On June 1, 2016, four-time Olympian Mebrahtom Keflezighi (“Meb”) and former ACSM President Dr. Steven Van Camp led a discussion session on “Cross-Training to Extend Competitive Performance.” The session took place during the opening day of the American College of Sports Medicine (ACSM) Annual Meeting at the Hynes Convention Center in Boston, MA.
During the session, Dr. Van Camp led Meb through several discussion topics, including his family’s migration out of Eritrea during war-torn years with Ethiopia, their arrival in San Diego, the driving force behind Meb’s work ethic – the “Run to Win” mentality he and Dr. Van Camp coined together at the dining table – his rise to a successful athletic career and, finally, the secrets to his success.
These secrets are what Meb attributes to him not only becoming the only person to win an Olympic marathon medal (’04 Silver), the New York City marathon (2009) and the Boston marathon (2014), but also to being the oldest person to ever make the US Olympic marathon team, at the age of 41.
With thanks to Paul Giese and the American College of Sports Medicine, we are happy to provide you a full recording of the session. For any questions regarding information presented in the video, please email email@example.com. For more on the studies referred to in the video, see below. Enjoy!
Ian E. Klein, M.S., Jason B. White, PhD, Sharon R. Rana, PhD
School of Applied Health Sciences and Wellness, Ohio University, Athens, Ohio
A study conducted at Ohio University compared the physiological changes to experienced runners’ fitness across a four-week span after being split into ElliptiGO-only and run-only groups.
Both groups completed identical training, held consistent for time and intensity, and both groups took turns completing both training regimens. Athletes were tested for VO2Max, respiratory compensation point (RCP), running economy (RE), ventilatory threshold (VT) and 5000m time-trial performance – as well as enjoyment level and lower-leg soreness.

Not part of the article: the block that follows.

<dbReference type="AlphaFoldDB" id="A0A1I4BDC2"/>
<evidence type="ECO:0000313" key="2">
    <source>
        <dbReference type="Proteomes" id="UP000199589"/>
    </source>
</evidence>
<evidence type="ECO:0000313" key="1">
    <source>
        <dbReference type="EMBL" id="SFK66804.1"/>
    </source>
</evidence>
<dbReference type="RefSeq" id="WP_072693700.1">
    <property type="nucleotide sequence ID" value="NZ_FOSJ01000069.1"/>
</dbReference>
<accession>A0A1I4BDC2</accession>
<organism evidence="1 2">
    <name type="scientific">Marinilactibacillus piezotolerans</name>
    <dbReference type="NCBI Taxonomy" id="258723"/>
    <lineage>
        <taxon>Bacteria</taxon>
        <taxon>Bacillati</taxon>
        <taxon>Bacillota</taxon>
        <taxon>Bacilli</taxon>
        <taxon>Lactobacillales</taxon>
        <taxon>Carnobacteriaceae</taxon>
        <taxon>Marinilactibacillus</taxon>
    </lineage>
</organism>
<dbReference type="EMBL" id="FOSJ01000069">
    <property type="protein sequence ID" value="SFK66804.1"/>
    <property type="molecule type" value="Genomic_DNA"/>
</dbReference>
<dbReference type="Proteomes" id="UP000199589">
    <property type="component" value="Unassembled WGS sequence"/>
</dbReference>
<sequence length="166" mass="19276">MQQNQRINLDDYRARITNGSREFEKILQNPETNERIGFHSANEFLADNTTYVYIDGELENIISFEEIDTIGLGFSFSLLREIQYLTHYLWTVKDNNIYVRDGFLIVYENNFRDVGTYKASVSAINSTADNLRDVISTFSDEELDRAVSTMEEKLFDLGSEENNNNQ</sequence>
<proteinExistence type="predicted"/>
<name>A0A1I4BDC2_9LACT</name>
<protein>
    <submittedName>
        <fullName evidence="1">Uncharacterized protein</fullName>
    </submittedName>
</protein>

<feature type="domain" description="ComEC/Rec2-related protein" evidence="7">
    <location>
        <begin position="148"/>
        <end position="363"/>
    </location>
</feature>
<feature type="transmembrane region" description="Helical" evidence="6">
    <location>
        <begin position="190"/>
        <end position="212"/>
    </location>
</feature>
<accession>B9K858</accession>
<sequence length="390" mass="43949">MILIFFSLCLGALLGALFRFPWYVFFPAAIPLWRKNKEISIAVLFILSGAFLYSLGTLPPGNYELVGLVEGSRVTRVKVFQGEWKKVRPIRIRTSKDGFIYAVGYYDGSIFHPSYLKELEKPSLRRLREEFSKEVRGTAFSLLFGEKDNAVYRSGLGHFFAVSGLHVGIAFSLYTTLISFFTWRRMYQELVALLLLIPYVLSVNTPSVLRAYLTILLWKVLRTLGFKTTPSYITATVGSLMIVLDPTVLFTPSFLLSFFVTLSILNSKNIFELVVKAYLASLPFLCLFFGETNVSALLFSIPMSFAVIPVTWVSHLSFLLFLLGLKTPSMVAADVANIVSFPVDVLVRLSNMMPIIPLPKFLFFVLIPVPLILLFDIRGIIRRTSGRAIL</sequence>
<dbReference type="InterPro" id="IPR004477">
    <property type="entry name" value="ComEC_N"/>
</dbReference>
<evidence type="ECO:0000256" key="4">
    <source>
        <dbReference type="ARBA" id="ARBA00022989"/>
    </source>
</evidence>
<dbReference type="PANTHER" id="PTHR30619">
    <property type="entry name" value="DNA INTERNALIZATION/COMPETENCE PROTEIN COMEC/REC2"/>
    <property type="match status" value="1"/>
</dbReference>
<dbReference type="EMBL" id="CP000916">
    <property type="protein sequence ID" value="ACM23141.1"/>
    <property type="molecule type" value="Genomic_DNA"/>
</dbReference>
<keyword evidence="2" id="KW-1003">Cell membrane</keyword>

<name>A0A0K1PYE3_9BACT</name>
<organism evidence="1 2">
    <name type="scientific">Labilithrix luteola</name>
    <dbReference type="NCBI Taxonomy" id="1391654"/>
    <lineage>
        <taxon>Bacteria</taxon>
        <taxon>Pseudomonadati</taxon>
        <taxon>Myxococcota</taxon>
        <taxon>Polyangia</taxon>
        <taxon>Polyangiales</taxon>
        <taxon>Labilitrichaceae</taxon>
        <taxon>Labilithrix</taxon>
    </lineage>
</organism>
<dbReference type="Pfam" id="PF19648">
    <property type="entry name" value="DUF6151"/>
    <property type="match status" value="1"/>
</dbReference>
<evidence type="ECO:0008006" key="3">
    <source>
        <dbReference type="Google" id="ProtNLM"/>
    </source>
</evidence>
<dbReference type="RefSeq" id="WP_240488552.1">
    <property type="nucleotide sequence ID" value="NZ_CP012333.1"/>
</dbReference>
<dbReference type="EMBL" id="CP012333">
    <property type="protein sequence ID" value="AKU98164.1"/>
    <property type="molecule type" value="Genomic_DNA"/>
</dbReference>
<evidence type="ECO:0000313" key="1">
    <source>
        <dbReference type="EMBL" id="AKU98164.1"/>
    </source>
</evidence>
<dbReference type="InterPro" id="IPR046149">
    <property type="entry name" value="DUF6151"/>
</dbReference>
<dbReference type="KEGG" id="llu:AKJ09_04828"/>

At the conclusion of the study, researchers found an equal improvement in VT between the two groups. They also saw comparable maintenance of the other variables tested (VO2Max, RCP, RE and 5000m TT performance). Similarly, participants reported equal enjoyment levels between the two training protocols, with a lesser amount of lower-leg soreness being reported from the ElliptiGO-only group. These findings suggest that ElliptiGO training can be used as an effective substitute for maintaining run-specific fitness in runners.
Max R. Paquette, Mark Temme, Shelby A. Peel, Ross Smith, Jeffrey N. Dwyer
School of Health Studies, University of Memphis, Memphis, TN, 2OrthoMemphis, Memphis, TN
A study conducted at the University of Memphis sought to understand which cross-training modalities are most effective to maintain fitness while not exacerbating injury symptoms.
Researchers compared running performance, running economy, hip adduction and functional movements before and after training from three different cross-training modalities in high school runners. The modalities examined in the study were a stationary elliptical machine, an elliptical bike (ElliptiGO) and a stationary cycle machine.
After a four-week study period, the researchers found that running only, as well as running plus cycling, helped reduce hip adduction, while the elliptical bike proved to be the most effective cross-training modality to improve running economy (RE), and it had the largest improvement in 3000m time trial performance – along with the stationary cycle machine. The elliptical bike was also the only modality to show a large increase in FMS score (DS/ASLR), which suggests improved mobility.